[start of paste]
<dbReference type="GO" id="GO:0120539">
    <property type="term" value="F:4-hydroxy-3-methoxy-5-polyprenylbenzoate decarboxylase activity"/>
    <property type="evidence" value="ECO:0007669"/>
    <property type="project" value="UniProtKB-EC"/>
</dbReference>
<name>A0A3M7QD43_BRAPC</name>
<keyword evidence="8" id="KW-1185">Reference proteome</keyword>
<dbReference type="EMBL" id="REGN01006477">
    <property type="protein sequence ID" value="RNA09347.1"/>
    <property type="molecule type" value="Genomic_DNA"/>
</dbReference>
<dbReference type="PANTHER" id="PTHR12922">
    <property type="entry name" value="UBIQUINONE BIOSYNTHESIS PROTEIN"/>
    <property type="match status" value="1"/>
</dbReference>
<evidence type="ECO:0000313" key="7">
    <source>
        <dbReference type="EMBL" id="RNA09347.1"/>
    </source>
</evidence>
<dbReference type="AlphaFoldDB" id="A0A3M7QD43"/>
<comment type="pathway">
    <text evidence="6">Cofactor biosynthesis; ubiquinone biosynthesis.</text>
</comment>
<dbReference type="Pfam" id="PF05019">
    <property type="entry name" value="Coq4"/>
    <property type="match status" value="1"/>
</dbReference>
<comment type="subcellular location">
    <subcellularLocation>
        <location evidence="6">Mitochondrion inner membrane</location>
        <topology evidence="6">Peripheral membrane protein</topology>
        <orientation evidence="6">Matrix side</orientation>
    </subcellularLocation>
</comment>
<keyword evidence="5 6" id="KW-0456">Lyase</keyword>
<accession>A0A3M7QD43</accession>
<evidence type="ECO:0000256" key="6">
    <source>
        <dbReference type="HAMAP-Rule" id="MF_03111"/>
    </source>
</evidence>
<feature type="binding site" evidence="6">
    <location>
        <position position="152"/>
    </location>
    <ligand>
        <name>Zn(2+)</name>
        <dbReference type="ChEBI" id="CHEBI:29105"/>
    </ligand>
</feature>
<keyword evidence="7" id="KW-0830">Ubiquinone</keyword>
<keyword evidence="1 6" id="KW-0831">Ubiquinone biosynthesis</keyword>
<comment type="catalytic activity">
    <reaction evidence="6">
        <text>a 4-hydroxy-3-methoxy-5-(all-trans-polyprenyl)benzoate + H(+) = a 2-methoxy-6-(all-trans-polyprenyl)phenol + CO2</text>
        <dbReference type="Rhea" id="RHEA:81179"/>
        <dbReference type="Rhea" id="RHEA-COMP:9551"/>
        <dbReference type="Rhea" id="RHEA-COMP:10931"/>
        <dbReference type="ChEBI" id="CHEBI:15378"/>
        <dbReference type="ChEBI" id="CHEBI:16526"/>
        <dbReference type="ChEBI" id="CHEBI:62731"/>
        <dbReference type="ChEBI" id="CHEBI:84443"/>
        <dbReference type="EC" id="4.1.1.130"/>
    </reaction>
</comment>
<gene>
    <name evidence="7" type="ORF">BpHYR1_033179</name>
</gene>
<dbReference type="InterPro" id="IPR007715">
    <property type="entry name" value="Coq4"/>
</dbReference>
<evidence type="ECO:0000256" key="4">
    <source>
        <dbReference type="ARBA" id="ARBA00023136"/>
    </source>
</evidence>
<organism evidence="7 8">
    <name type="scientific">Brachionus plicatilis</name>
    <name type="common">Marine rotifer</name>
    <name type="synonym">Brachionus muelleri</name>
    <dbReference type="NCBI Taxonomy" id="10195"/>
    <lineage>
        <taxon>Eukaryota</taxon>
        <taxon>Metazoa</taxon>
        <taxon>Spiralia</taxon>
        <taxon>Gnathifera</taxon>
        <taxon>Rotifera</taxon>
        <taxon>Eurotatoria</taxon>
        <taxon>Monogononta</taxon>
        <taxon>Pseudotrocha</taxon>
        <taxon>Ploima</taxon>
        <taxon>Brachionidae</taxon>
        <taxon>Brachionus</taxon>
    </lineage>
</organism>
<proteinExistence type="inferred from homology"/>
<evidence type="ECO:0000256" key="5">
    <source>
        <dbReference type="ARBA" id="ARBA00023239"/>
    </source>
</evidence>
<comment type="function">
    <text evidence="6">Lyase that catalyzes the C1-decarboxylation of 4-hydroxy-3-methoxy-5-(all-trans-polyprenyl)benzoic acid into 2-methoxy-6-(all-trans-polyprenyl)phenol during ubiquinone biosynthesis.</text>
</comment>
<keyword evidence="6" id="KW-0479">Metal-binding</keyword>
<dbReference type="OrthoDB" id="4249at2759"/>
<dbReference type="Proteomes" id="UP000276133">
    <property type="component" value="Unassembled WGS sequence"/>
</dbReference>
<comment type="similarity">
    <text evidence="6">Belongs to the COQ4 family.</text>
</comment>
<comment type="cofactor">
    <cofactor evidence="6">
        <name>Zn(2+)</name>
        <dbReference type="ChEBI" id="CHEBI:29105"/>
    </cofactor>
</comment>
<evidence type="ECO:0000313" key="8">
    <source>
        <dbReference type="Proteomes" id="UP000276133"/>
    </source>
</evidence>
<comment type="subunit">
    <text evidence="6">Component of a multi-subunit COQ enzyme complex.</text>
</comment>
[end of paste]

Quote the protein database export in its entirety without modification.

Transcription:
<dbReference type="GO" id="GO:0120539">
    <property type="term" value="F:4-hydroxy-3-methoxy-5-polyprenylbenzoate decarboxylase activity"/>
    <property type="evidence" value="ECO:0007669"/>
    <property type="project" value="UniProtKB-EC"/>
</dbReference>
<name>A0A3M7QD43_BRAPC</name>
<keyword evidence="8" id="KW-1185">Reference proteome</keyword>
<dbReference type="EMBL" id="REGN01006477">
    <property type="protein sequence ID" value="RNA09347.1"/>
    <property type="molecule type" value="Genomic_DNA"/>
</dbReference>
<dbReference type="PANTHER" id="PTHR12922">
    <property type="entry name" value="UBIQUINONE BIOSYNTHESIS PROTEIN"/>
    <property type="match status" value="1"/>
</dbReference>
<evidence type="ECO:0000313" key="7">
    <source>
        <dbReference type="EMBL" id="RNA09347.1"/>
    </source>
</evidence>
<dbReference type="AlphaFoldDB" id="A0A3M7QD43"/>
<comment type="pathway">
    <text evidence="6">Cofactor biosynthesis; ubiquinone biosynthesis.</text>
</comment>
<dbReference type="Pfam" id="PF05019">
    <property type="entry name" value="Coq4"/>
    <property type="match status" value="1"/>
</dbReference>
<comment type="subcellular location">
    <subcellularLocation>
        <location evidence="6">Mitochondrion inner membrane</location>
        <topology evidence="6">Peripheral membrane protein</topology>
        <orientation evidence="6">Matrix side</orientation>
    </subcellularLocation>
</comment>
<keyword evidence="5 6" id="KW-0456">Lyase</keyword>
<accession>A0A3M7QD43</accession>
<evidence type="ECO:0000256" key="6">
    <source>
        <dbReference type="HAMAP-Rule" id="MF_03111"/>
    </source>
</evidence>
<feature type="binding site" evidence="6">
    <location>
        <position position="152"/>
    </location>
    <ligand>
        <name>Zn(2+)</name>
        <dbReference type="ChEBI" id="CHEBI:29105"/>
    </ligand>
</feature>
<keyword evidence="7" id="KW-0830">Ubiquinone</keyword>
<keyword evidence="1 6" id="KW-0831">Ubiquinone biosynthesis</keyword>
<comment type="catalytic activity">
    <reaction evidence="6">
        <text>a 4-hydroxy-3-methoxy-5-(all-trans-polyprenyl)benzoate + H(+) = a 2-methoxy-6-(all-trans-polyprenyl)phenol + CO2</text>
        <dbReference type="Rhea" id="RHEA:81179"/>
        <dbReference type="Rhea" id="RHEA-COMP:9551"/>
        <dbReference type="Rhea" id="RHEA-COMP:10931"/>
        <dbReference type="ChEBI" id="CHEBI:15378"/>
        <dbReference type="ChEBI" id="CHEBI:16526"/>
        <dbReference type="ChEBI" id="CHEBI:62731"/>
        <dbReference type="ChEBI" id="CHEBI:84443"/>
        <dbReference type="EC" id="4.1.1.130"/>
    </reaction>
</comment>
<gene>
    <name evidence="7" type="ORF">BpHYR1_033179</name>
</gene>
<dbReference type="InterPro" id="IPR007715">
    <property type="entry name" value="Coq4"/>
</dbReference>
<evidence type="ECO:0000256" key="4">
    <source>
        <dbReference type="ARBA" id="ARBA00023136"/>
    </source>
</evidence>
<organism evidence="7 8">
    <name type="scientific">Brachionus plicatilis</name>
    <name type="common">Marine rotifer</name>
    <name type="synonym">Brachionus muelleri</name>
    <dbReference type="NCBI Taxonomy" id="10195"/>
    <lineage>
        <taxon>Eukaryota</taxon>
        <taxon>Metazoa</taxon>
        <taxon>Spiralia</taxon>
        <taxon>Gnathifera</taxon>
        <taxon>Rotifera</taxon>
        <taxon>Eurotatoria</taxon>
        <taxon>Monogononta</taxon>
        <taxon>Pseudotrocha</taxon>
        <taxon>Ploima</taxon>
        <taxon>Brachionidae</taxon>
        <taxon>Brachionus</taxon>
    </lineage>
</organism>
<proteinExistence type="inferred from homology"/>
<evidence type="ECO:0000256" key="5">
    <source>
        <dbReference type="ARBA" id="ARBA00023239"/>
    </source>
</evidence>
<comment type="function">
    <text evidence="6">Lyase that catalyzes the C1-decarboxylation of 4-hydroxy-3-methoxy-5-(all-trans-polyprenyl)benzoic acid into 2-methoxy-6-(all-trans-polyprenyl)phenol during ubiquinone biosynthesis.</text>
</comment>
<keyword evidence="6" id="KW-0479">Metal-binding</keyword>
<dbReference type="OrthoDB" id="4249at2759"/>
<dbReference type="Proteomes" id="UP000276133">
    <property type="component" value="Unassembled WGS sequence"/>
</dbReference>
<comment type="similarity">
    <text evidence="6">Belongs to the COQ4 family.</text>
</comment>
<comment type="cofactor">
    <cofactor evidence="6">
        <name>Zn(2+)</name>
        <dbReference type="ChEBI" id="CHEBI:29105"/>
    </cofactor>
</comment>
<evidence type="ECO:0000313" key="8">
    <source>
        <dbReference type="Proteomes" id="UP000276133"/>
    </source>
</evidence>
<comment type="subunit">
    <text evidence="6">Component of a multi-subunit COQ enzyme complex.</text>
</comment>